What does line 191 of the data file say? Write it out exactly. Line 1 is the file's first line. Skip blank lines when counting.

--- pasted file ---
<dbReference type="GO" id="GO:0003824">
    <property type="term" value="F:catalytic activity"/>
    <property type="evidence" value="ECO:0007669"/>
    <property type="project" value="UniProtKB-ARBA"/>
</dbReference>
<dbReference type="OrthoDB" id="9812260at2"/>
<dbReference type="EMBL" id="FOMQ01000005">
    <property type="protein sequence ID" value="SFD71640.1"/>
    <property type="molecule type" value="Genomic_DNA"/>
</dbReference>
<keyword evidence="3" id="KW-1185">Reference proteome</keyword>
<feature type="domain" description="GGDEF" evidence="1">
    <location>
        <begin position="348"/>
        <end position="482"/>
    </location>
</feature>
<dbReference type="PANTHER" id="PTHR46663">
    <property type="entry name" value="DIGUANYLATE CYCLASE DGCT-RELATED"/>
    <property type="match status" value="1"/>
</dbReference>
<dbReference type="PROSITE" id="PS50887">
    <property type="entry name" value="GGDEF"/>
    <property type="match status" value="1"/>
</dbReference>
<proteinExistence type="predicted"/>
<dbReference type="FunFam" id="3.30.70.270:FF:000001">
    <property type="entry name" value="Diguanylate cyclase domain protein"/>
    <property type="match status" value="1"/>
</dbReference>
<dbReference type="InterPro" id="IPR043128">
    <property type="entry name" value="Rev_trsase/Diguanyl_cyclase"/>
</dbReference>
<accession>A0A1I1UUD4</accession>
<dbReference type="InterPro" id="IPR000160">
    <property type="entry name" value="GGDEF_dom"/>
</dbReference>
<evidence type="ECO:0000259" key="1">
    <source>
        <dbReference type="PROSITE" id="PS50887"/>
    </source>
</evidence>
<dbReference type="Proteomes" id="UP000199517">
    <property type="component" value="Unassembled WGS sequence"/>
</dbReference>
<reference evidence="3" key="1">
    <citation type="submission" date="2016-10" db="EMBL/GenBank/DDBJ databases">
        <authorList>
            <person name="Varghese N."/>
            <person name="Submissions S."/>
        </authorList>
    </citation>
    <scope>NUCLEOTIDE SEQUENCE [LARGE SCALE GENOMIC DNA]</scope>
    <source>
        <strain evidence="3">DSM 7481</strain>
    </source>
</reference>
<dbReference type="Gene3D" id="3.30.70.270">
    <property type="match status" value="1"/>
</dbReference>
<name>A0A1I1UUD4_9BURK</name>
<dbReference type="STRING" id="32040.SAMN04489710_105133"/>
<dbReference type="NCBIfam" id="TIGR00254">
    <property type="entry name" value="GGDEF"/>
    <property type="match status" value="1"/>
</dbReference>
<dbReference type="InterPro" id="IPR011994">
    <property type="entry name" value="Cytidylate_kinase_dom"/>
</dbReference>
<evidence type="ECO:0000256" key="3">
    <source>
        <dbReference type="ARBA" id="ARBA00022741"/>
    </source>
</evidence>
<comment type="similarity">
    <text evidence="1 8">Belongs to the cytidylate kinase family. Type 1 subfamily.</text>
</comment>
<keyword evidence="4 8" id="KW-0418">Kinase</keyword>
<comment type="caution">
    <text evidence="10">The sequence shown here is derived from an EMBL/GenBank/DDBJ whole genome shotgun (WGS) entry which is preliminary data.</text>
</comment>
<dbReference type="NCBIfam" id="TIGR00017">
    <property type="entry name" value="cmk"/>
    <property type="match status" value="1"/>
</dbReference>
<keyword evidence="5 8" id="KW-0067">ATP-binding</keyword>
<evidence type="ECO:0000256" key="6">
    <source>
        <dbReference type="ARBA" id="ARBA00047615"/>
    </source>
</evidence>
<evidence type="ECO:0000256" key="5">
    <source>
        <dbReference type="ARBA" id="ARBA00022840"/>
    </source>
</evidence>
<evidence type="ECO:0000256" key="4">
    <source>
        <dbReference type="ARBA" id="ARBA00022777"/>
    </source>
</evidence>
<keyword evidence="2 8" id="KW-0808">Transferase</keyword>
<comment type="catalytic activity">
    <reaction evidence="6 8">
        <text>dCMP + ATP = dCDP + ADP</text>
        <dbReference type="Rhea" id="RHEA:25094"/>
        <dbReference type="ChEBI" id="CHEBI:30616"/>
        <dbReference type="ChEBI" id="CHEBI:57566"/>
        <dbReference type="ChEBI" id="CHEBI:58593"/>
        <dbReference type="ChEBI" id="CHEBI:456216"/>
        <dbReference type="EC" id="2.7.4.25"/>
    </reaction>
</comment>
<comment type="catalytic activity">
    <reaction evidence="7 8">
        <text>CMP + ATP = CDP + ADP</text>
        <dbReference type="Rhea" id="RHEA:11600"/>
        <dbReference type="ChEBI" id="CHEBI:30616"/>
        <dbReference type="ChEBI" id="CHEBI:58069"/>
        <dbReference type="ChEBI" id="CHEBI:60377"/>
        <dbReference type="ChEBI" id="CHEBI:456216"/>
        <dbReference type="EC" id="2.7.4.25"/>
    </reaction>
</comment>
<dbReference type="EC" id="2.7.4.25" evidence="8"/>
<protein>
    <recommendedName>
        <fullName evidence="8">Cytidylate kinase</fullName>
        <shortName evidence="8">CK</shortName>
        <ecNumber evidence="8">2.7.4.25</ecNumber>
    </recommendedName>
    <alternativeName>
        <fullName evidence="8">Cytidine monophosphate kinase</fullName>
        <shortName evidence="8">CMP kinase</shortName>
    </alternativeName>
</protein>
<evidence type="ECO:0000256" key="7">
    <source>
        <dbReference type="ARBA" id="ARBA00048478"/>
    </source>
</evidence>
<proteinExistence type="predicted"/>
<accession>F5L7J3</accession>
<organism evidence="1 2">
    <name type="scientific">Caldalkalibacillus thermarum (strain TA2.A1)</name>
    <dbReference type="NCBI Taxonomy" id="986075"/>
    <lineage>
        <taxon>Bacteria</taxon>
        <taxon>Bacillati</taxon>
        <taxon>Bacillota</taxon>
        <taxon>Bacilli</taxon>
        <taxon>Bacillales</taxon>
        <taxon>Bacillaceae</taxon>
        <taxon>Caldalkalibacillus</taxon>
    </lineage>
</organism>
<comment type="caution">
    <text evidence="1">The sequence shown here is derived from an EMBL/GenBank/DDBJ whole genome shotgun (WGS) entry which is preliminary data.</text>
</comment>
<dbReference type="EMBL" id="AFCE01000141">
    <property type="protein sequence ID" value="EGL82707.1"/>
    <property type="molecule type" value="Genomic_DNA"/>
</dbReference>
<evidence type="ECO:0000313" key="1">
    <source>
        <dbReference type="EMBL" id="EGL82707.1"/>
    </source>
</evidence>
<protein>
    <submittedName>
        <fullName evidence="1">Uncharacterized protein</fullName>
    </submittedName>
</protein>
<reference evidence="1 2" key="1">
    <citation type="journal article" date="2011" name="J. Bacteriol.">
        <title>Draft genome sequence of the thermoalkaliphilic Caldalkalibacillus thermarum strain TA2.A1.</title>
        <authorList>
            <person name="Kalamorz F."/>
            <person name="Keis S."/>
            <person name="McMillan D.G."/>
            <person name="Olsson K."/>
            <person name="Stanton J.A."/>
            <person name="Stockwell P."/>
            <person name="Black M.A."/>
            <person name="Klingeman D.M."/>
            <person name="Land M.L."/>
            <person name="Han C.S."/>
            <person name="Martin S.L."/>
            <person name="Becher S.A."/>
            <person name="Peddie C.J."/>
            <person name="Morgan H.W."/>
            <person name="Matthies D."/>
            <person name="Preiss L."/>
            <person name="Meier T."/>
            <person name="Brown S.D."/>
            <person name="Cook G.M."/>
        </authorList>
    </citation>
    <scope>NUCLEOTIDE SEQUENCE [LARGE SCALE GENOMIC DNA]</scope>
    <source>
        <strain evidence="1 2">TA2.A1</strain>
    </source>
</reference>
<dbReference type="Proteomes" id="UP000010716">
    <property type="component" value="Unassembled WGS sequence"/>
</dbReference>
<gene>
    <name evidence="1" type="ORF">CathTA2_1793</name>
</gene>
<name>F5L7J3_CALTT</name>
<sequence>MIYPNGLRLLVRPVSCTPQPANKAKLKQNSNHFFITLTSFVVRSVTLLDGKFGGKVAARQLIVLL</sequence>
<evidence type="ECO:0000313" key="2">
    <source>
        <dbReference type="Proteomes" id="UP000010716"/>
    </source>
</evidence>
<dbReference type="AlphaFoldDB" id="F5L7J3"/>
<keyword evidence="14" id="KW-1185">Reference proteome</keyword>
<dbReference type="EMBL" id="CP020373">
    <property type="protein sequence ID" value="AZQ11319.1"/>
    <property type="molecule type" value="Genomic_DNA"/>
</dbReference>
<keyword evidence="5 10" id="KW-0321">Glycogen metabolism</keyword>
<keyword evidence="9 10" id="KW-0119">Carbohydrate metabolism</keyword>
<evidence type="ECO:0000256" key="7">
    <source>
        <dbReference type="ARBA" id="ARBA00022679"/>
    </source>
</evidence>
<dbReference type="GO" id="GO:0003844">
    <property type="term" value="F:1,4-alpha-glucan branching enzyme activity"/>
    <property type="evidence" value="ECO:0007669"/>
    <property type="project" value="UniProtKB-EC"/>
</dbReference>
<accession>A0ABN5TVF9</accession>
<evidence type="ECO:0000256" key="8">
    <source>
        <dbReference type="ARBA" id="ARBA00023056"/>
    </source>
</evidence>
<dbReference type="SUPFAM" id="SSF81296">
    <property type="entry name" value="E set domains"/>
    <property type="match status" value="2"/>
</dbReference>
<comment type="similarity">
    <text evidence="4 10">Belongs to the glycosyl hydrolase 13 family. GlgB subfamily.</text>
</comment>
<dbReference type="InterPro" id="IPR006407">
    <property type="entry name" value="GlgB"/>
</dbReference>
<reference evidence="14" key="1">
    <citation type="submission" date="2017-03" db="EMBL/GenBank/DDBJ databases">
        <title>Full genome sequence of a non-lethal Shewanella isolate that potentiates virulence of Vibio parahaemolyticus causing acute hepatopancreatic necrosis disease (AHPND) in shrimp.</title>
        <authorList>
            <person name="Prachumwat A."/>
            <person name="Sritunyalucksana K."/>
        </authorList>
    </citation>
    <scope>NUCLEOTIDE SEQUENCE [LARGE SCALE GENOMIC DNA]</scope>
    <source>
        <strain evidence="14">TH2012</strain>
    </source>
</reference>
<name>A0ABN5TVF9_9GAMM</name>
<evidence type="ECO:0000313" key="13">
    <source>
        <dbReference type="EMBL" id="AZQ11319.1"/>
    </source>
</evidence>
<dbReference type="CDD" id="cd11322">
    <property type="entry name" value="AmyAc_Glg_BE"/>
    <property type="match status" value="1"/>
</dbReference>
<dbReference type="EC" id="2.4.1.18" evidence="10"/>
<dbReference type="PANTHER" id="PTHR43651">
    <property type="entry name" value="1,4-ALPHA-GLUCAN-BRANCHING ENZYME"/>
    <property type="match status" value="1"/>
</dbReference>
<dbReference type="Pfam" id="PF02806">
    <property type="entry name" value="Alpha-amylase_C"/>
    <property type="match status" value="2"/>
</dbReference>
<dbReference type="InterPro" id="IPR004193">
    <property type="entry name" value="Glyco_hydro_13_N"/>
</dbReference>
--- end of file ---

            <person name="Morgan H.W."/>